Behavior Patterns of Kickstarter Funders

Posted on March 1, 2010

This is a precursor to a post I’m writing on how to figure out the true cost of a Kickstarter Project (using my recently posted project as an experiment).

I was curious to see what funding levels got the most response, so I’d know which area to put the most attention on and make it attractive to funders.

So I looked at about 30 successfully funded film projects on Kickstarter and noted how many backers they got for each level they offered ((This isn’t 100% accurate because if you multiply the number of backers for each level and add them up, lots of times the numbers wouldn’t work. I’m assuming this is because people donated a different amount, maybe a little more than a certain level, so they would still qualify for those rewards but not show up as a backer for that level. Or they donated and chose not to receive a reward.)).

Screen shot 2010-02-27 at 1.57.46 PM.png

This is the data graphed out. It’s kind of what I expected, but I think there’s a few little surprises.

  • Clearly $25 is the most popular level. This is usually the “Get a DVD” level. But it’s nice to see that the graph curves, and it doesn’t just start high and go straight down.
  • However, after $25 it doesn’t just go down. More people give $100 than they do $50.
  • While most of the projects with a high level didn’t get any backers, as you can see it never goes to zero (Long Tail at work), even at $10,000.
  • The numbers displayed above are the most commonly used amounts for levels.

This is by no means all encompassing, but I think it’s a pretty clearly defined pattern that you’ll find in most Kickstarter film projects.

Here’s the same data shown as a pie chart:

Screen shot 2010-02-27 at 2.09.02 PM.png

You can use this data to figure out how many backers you’ll need at each level to fund your project.

If your budget is $7500, and 13% of your backers will give you $50, then you’ll need 22 backers to give $50. Of course if you get 1 large donor, then that shifts everything. (Budget $ / Reward Level $ * Percentage in Decimal Form = # of Backers Needed)

Clarification: A lot of this ties into the next post on true costs, because an estimated number of backers you’ll get for each level is handy to know to plan for how many rewards you’ll need to supply.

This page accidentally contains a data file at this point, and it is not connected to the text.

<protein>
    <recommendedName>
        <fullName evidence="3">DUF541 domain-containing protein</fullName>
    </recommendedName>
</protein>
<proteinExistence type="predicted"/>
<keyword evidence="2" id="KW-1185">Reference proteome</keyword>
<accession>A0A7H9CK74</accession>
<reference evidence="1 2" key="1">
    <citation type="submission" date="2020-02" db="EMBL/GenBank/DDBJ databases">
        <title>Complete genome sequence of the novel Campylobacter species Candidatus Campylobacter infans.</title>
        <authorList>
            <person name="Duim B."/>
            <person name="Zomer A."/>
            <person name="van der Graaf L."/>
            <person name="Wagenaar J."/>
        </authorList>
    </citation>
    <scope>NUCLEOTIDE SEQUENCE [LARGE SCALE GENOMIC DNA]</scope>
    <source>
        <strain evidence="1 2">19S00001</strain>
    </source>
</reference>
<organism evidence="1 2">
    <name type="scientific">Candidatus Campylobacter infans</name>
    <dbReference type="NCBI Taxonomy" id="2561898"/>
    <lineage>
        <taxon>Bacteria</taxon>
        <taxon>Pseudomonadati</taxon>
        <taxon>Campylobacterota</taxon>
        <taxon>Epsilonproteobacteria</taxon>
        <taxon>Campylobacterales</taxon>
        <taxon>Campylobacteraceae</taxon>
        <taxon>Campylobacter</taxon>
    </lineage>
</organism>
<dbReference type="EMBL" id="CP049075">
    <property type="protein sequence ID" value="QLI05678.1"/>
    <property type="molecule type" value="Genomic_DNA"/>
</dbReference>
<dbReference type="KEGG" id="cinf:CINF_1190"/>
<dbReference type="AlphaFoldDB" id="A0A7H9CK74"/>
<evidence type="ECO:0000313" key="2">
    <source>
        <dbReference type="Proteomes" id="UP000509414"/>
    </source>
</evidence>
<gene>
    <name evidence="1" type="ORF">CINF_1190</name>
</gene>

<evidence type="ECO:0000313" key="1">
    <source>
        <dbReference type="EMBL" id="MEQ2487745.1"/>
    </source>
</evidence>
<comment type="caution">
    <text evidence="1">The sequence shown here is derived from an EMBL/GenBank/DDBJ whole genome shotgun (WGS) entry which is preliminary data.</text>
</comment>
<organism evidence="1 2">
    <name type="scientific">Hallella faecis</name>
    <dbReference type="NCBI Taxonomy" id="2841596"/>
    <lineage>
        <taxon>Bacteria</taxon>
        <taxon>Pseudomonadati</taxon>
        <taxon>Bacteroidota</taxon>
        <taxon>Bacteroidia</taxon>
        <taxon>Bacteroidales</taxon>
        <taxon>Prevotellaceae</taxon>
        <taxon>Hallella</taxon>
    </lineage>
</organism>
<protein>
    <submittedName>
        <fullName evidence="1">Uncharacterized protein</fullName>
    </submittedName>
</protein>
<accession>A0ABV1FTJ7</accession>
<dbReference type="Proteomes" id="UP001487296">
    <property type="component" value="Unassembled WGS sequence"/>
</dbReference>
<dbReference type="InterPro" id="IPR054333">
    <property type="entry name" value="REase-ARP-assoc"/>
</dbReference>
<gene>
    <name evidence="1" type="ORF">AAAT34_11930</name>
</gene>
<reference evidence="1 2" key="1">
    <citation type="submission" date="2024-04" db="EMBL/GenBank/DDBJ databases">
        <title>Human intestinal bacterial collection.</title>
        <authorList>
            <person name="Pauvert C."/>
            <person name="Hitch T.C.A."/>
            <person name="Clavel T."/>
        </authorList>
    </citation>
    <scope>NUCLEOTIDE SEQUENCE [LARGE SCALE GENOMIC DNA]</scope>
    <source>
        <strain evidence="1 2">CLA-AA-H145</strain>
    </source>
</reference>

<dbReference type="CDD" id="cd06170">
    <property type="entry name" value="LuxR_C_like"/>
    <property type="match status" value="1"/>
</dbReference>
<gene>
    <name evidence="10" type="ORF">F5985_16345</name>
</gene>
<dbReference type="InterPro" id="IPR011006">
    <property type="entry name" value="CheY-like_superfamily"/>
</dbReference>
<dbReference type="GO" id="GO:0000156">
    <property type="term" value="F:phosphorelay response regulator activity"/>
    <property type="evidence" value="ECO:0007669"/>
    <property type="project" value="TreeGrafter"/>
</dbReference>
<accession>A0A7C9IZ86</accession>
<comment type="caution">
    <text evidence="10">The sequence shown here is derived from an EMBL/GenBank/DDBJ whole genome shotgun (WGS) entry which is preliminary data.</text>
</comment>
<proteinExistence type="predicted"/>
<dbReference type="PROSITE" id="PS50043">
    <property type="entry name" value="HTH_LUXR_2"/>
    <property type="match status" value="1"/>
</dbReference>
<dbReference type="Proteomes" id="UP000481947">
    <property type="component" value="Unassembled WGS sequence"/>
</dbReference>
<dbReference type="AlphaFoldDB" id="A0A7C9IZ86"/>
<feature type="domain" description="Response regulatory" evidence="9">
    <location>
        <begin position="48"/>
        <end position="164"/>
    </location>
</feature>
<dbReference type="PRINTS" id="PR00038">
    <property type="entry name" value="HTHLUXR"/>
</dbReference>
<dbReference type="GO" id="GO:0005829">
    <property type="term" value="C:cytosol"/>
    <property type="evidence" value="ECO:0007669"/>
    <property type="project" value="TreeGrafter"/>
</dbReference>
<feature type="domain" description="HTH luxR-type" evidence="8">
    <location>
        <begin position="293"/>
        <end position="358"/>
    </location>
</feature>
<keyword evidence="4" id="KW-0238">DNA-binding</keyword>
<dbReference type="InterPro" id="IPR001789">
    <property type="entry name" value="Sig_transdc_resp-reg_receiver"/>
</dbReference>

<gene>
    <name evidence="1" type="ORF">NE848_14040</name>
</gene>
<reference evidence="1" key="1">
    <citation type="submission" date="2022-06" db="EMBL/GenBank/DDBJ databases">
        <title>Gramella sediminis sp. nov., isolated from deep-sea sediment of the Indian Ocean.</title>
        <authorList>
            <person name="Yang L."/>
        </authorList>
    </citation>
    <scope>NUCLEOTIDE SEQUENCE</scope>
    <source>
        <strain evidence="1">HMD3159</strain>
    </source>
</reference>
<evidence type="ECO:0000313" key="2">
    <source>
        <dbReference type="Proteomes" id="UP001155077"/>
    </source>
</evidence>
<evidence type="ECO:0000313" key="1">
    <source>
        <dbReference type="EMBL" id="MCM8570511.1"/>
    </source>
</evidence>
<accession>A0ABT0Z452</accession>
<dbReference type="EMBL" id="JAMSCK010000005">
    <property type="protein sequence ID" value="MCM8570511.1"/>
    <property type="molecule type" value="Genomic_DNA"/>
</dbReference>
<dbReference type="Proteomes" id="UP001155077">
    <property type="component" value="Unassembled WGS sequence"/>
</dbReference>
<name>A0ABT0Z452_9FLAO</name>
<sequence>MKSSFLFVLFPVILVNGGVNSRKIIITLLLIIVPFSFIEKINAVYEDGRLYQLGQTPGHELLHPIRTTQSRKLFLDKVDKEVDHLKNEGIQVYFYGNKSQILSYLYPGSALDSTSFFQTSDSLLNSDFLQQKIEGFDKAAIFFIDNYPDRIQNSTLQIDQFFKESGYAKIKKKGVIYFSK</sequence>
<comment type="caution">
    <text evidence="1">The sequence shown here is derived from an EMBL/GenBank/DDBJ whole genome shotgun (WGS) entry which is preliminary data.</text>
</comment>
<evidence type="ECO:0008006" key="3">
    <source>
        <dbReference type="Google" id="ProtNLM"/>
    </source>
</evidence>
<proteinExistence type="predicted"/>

Stay tuned on how this comes in handy for figuring out the true cost of a Kickstarter project.

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Written by Joey Daoud

Joey Daoud is an award-winning documentary filmmaker. His past films have appeared on Netflix, The New York Times, and National Geographic. He is also a YouTube creator across multiple channels with videos garnering millions of views. In his free time, he likes to climb mountains, scuba dive, and brew unique coffees.

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  1. Yancey

    Impressive research, Joey. Thanks for sharing. Looking forward to seeing what else you come up with.

  2. Joey

    Thanks Yancey! I think the upcoming True Cost post should be interesting and useful.

  3. Joey

    No problem, glad you liked it

  4. Joan

    Very nice and useful research, Joey!
    Where did you get all these data from? Is this available somewhere or in I would really like to take a look at music related projects 😉

    • Joey

      Thanks. I got it myself by looking at successfully funded projects and putting the price of the level and number of backers in a spread sheet. This doesn’t give you how many people gave but chose not to receive anything, but it gives you a rough idea of how people give.

  5. Mike L. Murphy

    Great article. I’m starting up a Kickstarter campaign and am greatly appreciative of you compiling this data.

  6. girls in Kiev

    Great post.. Very well written entry. I have found myself directed here before from google search and I’m sure will find myself back again. I just thought I’d take the time out of my day to let you know. As a blog owner myself I know that it is nice to get some feedback on your works sometimes. Anyway, I’m sure I’ll find myself here again.

  7. Jennifer

    I hate to ask, but could you give us a table of these percentages? The pie chart is awesome, but I can’t see the smallest numbers. Thank you!

  8. Dan

    Super helpful! In the works on my own project now.


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